By Juliette

Top Ten Resources for Meditation

the best ten resources for meditation
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I’ve talked about the benefits of meditation over and over again. Mostly, because more and more studies are proving the impact of practicing this habit instead of medication, with zero negative side effects. However, finding the time to sit still and not think is harder than it sounds. While there are numerous techniques to achieve this blissful state, it’s important to find one that works best for you. I initially began my meditation journey using guided apps and progressed as necessary. This biggest obstacle for me was spending so much time searching for the perfect meditation that I ended up overwhelmed, frustrated and in the exact opposite position I wanted to be! Too many choices meant I wasn’t able to make a decision that fit what I needed. To ensure you don’t run into the same mental block, these are the top resources I’ve found that have allowed me to spend more time in peace than in distressing territory. Choose one and stick to it, for at least a week. If it fits you, awesome! Keep it up! If not, try another resources and go from there. Ultimately, I use a mix of guided meditation and recordings of ocean waves as a background to silent meditations. Whether you’re a beginner or meditating pro, there’s a resources to fit exactly what you need.

Headspace
This app has been getting a lot of buzz recently. Headspace is perfect for those who have zero experience with mediation as it creates a plan just for you, starting in small time increments and extending them to fit your need. Their tagline says it all, it really is meditation made simple. However, this is one of the few resources that’s not free, ranging from around $5-$20 monthly memberships. But, if you think of all the new habits that meditation can help you maintain, it will more than pay for itself.

Buddify
Similar to Headspace, Buddify is built for the working world for people who believe they have no time to just sit and exist. Rather than a monthly fee, you get all the bells and whistles for the cost of one morning latte. The meditation recordings are broken into 15 parts to fit your day, including “traveling, being online, taking a work break and going to sleep”, to cater your time to your life. Personally, I found this to be one of the most user-friendly apps, especially if you’re new to meditation and don’t want to fuss around looking for the perfect track.

How To Meditate
Brand new to this art form? This all-in guide will give you the information you need starting with the very basic. How should to sit? When’s a good time of day? This guide goes over the ins-and-outs of meditation and provides short one minute recordings to help you adjust to the practice. This is an awesome way to dip your toes in get comfy.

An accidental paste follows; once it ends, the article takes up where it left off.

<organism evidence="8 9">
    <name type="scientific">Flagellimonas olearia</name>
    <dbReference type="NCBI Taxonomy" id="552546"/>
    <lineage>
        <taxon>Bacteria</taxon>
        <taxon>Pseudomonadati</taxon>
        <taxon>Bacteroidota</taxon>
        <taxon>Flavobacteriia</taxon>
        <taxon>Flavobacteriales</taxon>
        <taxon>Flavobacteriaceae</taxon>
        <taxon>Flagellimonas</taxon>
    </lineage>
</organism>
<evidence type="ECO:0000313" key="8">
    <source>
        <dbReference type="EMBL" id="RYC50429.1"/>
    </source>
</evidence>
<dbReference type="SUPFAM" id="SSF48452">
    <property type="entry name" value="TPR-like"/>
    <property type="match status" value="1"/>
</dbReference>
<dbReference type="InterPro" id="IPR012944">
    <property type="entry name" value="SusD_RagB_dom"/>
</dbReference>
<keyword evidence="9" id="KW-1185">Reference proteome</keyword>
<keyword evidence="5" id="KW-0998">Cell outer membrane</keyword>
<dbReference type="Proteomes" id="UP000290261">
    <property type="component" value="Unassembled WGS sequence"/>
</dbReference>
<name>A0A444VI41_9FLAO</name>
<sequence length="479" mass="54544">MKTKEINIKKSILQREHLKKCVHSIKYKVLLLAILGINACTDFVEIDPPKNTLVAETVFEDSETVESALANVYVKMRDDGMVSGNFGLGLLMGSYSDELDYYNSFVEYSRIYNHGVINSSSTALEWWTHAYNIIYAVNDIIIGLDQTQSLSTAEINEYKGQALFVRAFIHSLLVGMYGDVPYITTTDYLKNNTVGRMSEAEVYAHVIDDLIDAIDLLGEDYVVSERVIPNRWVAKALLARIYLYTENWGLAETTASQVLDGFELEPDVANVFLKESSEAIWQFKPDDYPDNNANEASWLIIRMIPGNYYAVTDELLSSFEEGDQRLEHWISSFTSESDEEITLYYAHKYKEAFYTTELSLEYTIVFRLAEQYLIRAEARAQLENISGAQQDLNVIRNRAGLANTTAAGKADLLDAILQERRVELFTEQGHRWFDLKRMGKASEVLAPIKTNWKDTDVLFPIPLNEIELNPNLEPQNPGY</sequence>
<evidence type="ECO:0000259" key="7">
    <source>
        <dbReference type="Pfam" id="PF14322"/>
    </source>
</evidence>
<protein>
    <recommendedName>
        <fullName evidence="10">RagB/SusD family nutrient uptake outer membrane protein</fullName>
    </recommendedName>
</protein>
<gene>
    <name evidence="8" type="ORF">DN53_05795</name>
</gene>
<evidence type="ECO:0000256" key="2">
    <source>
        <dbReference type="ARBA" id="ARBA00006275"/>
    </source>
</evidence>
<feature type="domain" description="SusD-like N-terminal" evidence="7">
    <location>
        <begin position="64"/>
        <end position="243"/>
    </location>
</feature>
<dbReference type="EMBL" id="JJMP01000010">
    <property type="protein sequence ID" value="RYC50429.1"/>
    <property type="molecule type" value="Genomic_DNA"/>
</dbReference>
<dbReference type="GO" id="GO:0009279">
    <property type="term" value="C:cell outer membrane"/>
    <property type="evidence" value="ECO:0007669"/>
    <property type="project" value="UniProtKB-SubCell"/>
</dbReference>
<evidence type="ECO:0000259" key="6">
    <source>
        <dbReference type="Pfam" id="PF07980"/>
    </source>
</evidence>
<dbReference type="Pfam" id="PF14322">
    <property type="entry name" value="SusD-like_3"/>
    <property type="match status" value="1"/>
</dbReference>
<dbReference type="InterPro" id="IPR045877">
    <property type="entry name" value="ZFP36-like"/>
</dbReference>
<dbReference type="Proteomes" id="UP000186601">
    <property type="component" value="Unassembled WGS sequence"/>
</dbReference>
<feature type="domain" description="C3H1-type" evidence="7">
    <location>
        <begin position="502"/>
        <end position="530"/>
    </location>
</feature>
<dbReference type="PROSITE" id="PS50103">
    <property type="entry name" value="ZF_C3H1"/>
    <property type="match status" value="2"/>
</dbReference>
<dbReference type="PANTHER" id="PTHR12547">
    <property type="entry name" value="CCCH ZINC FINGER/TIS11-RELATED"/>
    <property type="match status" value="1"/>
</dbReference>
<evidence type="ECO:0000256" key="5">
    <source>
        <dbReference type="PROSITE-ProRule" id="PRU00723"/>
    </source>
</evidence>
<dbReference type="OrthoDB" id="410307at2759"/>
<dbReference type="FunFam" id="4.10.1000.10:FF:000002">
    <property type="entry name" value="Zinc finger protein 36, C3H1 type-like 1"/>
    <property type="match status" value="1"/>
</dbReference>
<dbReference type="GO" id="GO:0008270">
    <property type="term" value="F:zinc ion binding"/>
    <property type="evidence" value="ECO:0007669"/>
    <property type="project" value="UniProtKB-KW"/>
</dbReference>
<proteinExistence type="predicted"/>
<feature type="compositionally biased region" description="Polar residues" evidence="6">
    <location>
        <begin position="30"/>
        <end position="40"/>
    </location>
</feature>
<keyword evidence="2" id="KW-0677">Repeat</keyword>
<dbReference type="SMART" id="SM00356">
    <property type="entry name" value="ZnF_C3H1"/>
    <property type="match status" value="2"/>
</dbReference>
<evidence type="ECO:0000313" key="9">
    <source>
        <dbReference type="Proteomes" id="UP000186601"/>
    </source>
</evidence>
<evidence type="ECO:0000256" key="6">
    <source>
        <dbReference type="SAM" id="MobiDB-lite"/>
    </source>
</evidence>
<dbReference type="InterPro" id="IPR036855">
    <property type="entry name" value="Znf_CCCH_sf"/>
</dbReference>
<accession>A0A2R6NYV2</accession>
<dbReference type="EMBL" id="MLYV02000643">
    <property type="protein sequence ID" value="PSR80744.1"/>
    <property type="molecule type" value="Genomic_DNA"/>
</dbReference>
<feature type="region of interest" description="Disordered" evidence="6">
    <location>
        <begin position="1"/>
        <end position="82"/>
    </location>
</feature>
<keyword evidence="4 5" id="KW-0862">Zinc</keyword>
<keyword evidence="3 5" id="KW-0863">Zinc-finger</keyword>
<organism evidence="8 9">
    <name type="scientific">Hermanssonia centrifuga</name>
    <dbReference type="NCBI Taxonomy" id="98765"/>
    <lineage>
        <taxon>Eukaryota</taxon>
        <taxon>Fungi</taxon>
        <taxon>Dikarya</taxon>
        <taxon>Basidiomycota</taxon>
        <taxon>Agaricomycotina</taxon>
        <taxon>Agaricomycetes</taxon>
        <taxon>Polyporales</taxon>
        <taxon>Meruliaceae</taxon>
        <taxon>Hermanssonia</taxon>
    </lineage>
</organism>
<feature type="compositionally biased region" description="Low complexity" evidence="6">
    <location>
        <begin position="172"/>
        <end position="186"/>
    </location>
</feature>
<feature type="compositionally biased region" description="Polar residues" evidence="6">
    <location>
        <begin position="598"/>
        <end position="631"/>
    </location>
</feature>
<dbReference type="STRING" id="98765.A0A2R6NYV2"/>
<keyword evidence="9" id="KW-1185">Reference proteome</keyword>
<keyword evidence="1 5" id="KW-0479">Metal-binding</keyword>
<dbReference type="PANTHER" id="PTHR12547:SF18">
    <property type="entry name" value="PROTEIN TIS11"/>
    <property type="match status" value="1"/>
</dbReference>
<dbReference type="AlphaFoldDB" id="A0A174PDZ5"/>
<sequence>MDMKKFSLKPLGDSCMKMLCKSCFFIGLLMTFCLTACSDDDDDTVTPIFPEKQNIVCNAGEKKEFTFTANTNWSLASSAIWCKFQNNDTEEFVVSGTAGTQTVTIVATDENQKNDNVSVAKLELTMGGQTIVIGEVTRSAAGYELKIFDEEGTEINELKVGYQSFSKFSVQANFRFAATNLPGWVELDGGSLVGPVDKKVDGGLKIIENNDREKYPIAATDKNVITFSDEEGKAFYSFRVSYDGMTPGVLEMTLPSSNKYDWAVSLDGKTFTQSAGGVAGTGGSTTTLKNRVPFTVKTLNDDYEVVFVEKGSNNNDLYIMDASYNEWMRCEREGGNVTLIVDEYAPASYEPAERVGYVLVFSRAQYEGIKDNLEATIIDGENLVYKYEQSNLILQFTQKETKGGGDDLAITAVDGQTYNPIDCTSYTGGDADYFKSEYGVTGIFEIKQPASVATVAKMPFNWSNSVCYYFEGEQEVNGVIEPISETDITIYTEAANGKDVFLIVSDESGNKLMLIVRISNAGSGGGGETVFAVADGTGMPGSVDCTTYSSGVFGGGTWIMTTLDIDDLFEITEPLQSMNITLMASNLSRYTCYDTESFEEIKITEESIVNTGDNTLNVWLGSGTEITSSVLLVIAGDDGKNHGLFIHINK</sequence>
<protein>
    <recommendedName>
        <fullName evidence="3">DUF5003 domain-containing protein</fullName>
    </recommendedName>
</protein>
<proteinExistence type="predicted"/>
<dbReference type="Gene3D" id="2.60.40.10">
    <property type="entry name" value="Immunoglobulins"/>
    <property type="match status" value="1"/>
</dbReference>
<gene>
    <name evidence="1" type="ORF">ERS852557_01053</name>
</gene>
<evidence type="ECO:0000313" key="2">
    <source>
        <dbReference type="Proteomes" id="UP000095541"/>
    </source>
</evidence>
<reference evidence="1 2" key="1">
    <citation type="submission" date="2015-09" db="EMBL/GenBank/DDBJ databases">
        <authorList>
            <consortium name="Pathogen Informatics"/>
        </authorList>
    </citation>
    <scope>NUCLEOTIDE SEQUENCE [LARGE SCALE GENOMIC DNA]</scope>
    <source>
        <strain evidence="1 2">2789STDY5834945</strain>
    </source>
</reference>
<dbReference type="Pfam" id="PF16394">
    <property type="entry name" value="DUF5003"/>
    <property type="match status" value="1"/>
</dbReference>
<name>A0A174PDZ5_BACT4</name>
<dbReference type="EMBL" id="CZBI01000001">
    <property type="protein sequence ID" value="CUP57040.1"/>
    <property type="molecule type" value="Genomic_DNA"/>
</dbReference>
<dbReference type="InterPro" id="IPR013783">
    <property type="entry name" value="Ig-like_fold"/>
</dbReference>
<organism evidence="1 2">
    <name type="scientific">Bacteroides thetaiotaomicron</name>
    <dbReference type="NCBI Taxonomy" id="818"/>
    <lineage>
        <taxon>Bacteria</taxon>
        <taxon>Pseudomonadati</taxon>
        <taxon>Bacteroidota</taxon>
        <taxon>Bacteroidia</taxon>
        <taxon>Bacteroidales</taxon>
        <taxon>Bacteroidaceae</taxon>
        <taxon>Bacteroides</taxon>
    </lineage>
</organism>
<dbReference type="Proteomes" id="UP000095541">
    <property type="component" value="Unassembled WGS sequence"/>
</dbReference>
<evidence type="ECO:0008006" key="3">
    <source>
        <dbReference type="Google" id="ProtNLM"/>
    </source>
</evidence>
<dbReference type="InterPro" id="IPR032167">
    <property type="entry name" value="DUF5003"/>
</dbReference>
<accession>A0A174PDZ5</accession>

UCLA Mindful Awareness Research Center
This free resource offers a variety of meditations in varying lengths, from five minutes all the way up to 20 minutes. While there are a limited number to choose from, they offer a consistent practice and allows you to spend more time actually meditating than fussing around trying to find the perfect track (guilty as charged).

Weekly Podcast at the Hammer
Connected with the UCLA Mindful Awareness Research Center noted above, the MARC MARC holds a free, drop-in, 30-minute guided meditation session at UCLA’s Hammer Museum. Can’t make it in person? No worries. The podcasts can be downloaded or streamed at your convenience. Each week has a different theme, and usually includes some introductory comments, a guided meditation, some silent practice time, and closing comments.

Do Yoga With Me
This free resource offers more beyond the doors of meditation. Interested in other relaxation techniques? Ever thought of dabbling in yoga nidra? This is your go-to for all things centering and mindfulness. Mediation is just the beginning.

Types of Meditation
Sometimes it’s easy to get caught up in a person’s voice or the background music in a track, making it infinitely harder to find clarity. If a recording is not your thing, this site provides written explanations of different types of meditation, form body scans to love and kindness, that you can read through and then perform during your own practice. This works best if you have experience in meditation and are able to recall the details needed to elevate your mind.


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Tara Brach
If you get bored easily, Tara Brach offers hundreds of guided meditations on numerous topics. The Compass of Our Hearts, Letting Thought Clouds Come and Go, and Sitting Like a Mountain are just a few of the recordings available,
Her site is best if you want lots of options to pick and choose.

Insight Meditation Society
If you’re a podcast enthusiast, this site is best for you. Along with guided meditations, this site offers talks on the benefits and purpose of meditation. If you’re still unsure on whether or not to start your practice, this site will give you just the boost you need to find a routine that fits you best.

The Chopra Center
Work best with others? Along with guided practices, The Chopra Center offers the opportunity to join a “community of like-minded individuals for a weekend of relaxation and renewal”. While meditation practices are unique to each person, a community to turn to can help keep you consistent and dedication to bliss time.

Do you meditate? What resource speaks to you the most?

xx,
Juliette

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